Armani CEO Talks Cut-Throat Fashion
Published: Monday, March 18, 2013
Updated: Monday, March 18, 2013 01:03
Graziano de Boni, the CEO of Armani, spoke to more than 100 students in Lohrfink Auditorium Thursday about the future of the fashion industry, the history of his company and its founder, Giorgio Armani.
The talk was part of a series of talks sponsored by the McDonough Retail and Luxury Association.
“This is the world I’m in. The beautiful world of fashion and the world of beauty,” de Boni said.
De Boni talked about the current economic crisis in Europe and how Armani is reacting to the changing economic climate.
“A lot of people were talking about the death of couture. Some French fashion houses closed their couture lines, but [Giorgio] decided to set up a new luxury line, go against the current, and he set up Armani Prive,” he said.
De Boni noted that the areas in which Armani is expanding fastest are accessories, Internet commerce and men’s luxury items. He added that men’s items are growing quickly are because of the growth of diversity, increased wealth in Asia, the prevalence of single and late-married men and social acceptance of fashion-conscious men.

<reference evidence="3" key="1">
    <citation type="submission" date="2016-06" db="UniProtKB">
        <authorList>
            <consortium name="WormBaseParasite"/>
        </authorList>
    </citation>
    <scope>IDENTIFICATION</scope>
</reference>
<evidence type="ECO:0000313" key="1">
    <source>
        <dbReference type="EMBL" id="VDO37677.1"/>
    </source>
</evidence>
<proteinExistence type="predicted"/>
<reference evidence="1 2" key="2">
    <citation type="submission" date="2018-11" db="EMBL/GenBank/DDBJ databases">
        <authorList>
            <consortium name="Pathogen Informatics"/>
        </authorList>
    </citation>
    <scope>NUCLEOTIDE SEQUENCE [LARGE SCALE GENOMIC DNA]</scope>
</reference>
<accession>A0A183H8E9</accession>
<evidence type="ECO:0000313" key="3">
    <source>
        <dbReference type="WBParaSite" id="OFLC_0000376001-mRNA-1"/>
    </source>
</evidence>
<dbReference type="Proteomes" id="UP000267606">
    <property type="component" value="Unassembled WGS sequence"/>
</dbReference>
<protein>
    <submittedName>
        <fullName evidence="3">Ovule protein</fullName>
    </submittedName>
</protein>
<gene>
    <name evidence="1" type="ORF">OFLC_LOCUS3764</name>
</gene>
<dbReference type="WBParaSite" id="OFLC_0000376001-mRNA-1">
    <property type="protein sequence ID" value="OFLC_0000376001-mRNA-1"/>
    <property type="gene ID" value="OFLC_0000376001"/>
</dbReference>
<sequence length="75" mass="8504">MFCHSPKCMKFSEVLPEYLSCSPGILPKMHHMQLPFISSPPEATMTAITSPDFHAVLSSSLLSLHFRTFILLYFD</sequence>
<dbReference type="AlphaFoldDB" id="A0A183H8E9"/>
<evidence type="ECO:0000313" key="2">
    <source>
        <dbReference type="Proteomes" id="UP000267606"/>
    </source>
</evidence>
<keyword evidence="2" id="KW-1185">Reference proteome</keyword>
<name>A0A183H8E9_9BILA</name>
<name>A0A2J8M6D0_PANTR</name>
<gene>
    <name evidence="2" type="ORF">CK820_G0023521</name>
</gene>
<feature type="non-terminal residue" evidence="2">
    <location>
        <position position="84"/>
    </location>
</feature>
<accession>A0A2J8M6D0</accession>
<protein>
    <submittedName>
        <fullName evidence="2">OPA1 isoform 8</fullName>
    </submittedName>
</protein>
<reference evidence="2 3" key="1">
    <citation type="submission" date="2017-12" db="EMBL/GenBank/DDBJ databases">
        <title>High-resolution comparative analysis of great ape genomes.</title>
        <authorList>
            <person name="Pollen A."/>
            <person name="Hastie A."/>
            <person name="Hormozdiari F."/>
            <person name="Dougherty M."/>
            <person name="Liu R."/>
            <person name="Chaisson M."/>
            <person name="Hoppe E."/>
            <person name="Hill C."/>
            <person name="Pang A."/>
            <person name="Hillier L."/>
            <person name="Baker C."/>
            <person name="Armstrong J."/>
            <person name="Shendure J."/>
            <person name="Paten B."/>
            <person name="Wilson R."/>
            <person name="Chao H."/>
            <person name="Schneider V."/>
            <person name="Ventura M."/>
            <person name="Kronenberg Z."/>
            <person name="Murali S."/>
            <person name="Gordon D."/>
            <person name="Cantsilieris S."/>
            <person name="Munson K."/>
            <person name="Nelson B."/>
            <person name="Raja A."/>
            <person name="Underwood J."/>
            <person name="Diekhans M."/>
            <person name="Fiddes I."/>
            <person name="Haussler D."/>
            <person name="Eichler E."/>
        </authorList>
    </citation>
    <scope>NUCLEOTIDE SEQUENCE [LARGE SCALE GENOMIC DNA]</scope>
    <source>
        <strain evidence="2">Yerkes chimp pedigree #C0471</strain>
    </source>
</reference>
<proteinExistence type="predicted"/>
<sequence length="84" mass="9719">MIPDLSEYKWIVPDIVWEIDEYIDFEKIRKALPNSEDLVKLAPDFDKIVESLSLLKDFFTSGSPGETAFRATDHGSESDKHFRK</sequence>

According to de Boni, maintaining a relationship with the customer one of the most important aspects of a luxury brand.
“It doesn’t matter what you call him or her, the consumer or the client, if you have a relationship, you will get the cash,” de Boni said.
One tactic that Armani has to maintain a relationship with new and aging populations is to have an array of lines for a multitude of customers. The Armani line ranges from high-cost Armani Prive and Armani Collezioni to lower-cost lines such as Emporio Armani, Armani Jeans and Armani Junior. De Boni said that the point is to be able to cater to every age.
“We try to capture the market from baby until to the red carpet,” De Boni said.
De Boni ended the presentation by emphasizing the importance of fashion.
“We do believe that by making people look better, they feel better. And when people feel better, they’ll be better people,” he said.
Although de Boni stressed that the majority of those who work in the fashion industry spend more time doing “gritty work” as opposed to only going to runway shows, he added that not everyone is cut for the industry.
“In the end, it’s like what Giorgio said, ‘It’s all about good taste.’ So if you don’t have it, get out of here.”